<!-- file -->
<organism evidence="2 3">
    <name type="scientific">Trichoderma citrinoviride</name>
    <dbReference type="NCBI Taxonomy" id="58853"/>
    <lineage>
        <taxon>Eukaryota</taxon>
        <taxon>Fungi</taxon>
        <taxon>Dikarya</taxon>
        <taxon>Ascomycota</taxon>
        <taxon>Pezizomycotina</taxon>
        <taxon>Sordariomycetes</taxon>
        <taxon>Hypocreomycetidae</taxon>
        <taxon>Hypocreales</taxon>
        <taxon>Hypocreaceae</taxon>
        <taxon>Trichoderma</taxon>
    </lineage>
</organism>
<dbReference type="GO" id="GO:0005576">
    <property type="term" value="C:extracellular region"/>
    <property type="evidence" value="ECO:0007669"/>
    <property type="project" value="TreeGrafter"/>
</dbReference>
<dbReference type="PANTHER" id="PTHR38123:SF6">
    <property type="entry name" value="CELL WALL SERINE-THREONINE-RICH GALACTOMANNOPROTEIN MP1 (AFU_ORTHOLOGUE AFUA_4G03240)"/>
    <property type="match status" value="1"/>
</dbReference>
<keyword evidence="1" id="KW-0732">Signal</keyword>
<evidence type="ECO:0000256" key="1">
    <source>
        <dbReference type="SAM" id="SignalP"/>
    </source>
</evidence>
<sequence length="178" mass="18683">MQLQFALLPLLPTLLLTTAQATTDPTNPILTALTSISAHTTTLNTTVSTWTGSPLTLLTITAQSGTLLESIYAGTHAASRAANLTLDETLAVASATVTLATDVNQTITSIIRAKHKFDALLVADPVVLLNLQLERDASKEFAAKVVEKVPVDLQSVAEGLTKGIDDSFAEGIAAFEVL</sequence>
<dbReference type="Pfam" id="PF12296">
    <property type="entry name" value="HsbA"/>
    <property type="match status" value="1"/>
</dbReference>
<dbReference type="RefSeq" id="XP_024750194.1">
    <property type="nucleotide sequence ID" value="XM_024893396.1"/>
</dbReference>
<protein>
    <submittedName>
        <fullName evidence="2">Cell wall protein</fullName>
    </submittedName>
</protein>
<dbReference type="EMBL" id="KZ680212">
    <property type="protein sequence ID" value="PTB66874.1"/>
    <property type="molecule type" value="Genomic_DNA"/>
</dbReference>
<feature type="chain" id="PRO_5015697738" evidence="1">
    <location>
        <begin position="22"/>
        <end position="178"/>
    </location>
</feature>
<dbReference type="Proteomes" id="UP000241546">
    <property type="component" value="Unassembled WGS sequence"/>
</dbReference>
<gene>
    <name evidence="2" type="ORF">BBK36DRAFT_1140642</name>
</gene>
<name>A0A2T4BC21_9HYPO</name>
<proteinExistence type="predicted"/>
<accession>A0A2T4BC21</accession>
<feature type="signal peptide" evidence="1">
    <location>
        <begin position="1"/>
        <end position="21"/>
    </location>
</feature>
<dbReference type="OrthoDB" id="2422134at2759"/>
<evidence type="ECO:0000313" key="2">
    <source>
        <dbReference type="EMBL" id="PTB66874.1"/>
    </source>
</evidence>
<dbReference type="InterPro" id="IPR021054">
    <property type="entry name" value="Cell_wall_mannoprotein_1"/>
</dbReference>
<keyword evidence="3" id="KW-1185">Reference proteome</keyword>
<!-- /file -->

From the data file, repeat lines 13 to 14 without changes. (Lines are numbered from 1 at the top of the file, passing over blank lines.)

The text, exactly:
        <taxon>Hypocreaceae</taxon>
        <taxon>Trichoderma</taxon>